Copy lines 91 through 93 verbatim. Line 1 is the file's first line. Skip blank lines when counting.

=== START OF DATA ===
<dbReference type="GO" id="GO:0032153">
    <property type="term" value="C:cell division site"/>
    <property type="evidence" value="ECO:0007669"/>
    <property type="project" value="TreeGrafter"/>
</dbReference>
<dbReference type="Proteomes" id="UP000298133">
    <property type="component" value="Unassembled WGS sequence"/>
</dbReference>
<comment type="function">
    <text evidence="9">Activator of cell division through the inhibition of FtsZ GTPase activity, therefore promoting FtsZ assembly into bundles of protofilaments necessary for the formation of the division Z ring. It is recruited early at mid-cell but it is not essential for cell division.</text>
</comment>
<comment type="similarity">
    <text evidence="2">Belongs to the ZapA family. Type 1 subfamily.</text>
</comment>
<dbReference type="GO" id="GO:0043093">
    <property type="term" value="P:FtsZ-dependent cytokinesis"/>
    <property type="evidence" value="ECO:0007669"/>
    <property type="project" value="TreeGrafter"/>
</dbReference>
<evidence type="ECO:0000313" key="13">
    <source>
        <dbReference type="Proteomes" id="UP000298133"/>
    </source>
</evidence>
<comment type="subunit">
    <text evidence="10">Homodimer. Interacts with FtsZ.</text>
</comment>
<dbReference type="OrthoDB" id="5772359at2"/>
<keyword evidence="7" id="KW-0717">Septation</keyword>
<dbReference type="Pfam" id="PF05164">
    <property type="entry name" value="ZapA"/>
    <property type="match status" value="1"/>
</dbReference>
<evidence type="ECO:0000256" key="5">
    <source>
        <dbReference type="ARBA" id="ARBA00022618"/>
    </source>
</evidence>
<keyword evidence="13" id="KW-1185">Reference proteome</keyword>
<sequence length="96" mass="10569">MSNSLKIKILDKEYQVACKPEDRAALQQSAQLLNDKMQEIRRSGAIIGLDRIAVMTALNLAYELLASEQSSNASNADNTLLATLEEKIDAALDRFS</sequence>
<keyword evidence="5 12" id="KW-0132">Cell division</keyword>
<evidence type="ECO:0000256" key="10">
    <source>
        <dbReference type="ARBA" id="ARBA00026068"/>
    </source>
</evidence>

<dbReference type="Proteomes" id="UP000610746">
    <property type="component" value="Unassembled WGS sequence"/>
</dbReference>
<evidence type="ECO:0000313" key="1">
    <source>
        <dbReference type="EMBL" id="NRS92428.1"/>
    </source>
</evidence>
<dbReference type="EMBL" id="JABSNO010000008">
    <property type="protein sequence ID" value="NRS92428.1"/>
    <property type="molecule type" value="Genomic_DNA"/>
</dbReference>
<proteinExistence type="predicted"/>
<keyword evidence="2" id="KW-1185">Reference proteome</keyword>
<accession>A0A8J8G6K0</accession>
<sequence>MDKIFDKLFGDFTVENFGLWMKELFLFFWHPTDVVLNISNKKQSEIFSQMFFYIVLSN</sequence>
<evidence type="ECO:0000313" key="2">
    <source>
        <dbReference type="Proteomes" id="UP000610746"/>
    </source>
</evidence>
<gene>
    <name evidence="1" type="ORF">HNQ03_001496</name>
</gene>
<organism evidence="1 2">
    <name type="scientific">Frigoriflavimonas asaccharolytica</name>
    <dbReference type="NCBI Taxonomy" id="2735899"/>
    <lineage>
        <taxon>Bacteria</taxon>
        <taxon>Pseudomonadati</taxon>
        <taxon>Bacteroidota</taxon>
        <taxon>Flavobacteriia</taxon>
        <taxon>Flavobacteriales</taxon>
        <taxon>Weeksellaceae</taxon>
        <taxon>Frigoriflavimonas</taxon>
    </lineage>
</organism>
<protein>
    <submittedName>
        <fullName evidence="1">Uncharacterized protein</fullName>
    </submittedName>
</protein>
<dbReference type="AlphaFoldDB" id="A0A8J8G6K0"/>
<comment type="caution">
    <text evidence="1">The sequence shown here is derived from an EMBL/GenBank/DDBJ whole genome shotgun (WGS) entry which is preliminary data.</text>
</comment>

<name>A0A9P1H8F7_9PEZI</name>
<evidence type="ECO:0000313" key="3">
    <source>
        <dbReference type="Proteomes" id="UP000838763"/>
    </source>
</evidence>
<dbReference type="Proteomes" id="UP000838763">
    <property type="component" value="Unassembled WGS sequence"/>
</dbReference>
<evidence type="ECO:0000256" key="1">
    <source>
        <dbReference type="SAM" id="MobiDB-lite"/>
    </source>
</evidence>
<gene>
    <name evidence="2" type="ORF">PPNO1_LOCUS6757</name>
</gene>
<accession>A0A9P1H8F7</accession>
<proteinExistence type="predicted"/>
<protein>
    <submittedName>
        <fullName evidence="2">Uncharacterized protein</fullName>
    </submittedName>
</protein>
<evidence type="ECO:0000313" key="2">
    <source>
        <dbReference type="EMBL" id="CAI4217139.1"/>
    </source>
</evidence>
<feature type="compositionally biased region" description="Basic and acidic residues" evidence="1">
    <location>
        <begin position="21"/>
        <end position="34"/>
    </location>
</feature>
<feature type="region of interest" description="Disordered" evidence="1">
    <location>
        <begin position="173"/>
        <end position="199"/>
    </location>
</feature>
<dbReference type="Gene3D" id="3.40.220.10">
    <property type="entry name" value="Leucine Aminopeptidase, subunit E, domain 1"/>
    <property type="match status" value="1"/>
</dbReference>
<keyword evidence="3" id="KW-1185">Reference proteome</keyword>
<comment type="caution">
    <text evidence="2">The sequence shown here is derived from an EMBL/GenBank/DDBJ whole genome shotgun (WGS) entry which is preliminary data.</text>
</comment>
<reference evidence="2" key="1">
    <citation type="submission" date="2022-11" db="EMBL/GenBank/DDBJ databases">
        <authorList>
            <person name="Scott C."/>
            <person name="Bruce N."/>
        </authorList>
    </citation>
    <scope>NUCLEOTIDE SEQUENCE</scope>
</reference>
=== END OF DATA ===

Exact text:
    <text evidence="1">The sequence shown here is derived from an EMBL/GenBank/DDBJ whole genome shotgun (WGS) entry which is preliminary data.</text>
</comment>

<name>A0A9P1H8F7_9PEZI</name>